Thirteen-year-old Rebel Mercer lives in west Texas with his dad, Nathan, and his aunt Birdie. His dad is finally home after serving in the military, and Rebel longs for his approval. But something isn’t right. His dad has PTSD, and lately he has been spending his time communicating with a racist, anti-government militia group called the Flag Bearers. Rebel doesn’t agree with his dad’s newfound ideas, but he turns a blind eye to them. So when his best friend Ajeet beats Rebel at a robotics tournament by using one of Rebel’s pieces, Rebel begins to wonder if there’s some truth to what his dad has been saying, and he lashes out at Ajeet.
Expelled from school, Rebel’s dad takes him to the mountains of Oklahoma, where they meet up with the Flag Bearers. Soon his dad is engulfed in the group and its activities, and they’re becoming more and more dangerous. When Rebel gets wind of a planned attack on an African American church, he knows that this group has gone too far and innocent people could get hurt. Can Rebel find his voice and stop the Flag Bearers from carrying out their plans before it’s too late?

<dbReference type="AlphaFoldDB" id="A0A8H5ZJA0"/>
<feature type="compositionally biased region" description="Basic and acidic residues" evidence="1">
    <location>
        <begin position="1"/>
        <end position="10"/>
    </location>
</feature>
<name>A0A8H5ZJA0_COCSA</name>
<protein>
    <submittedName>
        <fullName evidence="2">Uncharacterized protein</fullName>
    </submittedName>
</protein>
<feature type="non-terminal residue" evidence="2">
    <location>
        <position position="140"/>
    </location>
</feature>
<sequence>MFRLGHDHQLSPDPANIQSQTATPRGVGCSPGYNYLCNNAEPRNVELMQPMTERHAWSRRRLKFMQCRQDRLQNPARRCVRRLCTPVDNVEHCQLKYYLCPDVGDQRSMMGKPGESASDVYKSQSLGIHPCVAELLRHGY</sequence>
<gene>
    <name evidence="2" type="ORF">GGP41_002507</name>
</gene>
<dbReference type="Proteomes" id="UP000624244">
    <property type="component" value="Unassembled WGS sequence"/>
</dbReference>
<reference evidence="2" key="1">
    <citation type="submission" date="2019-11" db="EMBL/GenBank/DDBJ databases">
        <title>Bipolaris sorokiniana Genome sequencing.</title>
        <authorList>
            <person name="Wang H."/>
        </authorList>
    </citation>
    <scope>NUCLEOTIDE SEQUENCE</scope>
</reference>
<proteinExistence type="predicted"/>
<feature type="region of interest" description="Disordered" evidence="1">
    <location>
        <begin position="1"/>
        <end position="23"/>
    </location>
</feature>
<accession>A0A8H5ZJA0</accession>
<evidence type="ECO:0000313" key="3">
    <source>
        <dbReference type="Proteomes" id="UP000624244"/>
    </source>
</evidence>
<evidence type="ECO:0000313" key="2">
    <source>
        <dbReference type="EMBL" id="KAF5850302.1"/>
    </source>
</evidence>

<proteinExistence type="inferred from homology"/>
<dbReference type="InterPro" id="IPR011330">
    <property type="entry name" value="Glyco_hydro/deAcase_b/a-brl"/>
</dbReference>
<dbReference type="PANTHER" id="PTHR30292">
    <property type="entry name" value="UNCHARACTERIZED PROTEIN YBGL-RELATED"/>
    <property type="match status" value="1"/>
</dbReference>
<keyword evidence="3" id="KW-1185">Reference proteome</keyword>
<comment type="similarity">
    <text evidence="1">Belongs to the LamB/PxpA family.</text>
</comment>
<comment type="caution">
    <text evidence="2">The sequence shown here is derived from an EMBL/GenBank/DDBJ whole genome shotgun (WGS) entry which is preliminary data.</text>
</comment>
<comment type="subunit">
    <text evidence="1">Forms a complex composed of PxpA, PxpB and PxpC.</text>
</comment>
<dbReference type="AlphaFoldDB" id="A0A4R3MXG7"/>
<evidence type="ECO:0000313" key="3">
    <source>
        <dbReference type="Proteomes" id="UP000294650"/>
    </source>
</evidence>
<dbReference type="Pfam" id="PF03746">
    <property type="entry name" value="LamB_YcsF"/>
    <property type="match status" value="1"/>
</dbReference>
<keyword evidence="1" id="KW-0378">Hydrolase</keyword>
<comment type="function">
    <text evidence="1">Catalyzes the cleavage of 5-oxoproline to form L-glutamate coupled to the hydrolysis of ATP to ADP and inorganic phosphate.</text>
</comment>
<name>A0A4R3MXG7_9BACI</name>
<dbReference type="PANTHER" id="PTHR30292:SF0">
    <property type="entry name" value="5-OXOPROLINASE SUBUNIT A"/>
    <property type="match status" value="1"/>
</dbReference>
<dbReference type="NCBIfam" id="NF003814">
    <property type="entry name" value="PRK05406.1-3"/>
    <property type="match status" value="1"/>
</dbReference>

The Inside Battle is a gripping story of family, bravery, and speaking up for what’s right from author Melanie Sumrow.Expected publication: March 3rd 2020 by Yellow Jacket
What did I think?
I enjoyed The Prophet Calls so much that when I saw that Melanie had another Middle Grade novel I jumped at the chance to get a early review up here. The Inside Battle did not disappoint. Melanie has a way of helping the reader to feel what it must be like to live inside a counter-cultural family.
Even as an adult reader I was enthralled with the subject matter. She captured exactly how people can be led into a group such as the Flag Bearers. This world will (hopefully) be foreign to young readers and the story takes a scenario that they can relate to and shows all sides of it.
This is the kind of story that should be taught in every public school and homeschool. We can’t come together unless we understand each other. I’m adding it to our 9th grade booklist.
I’d hand this to Middle School readers right on through adults.
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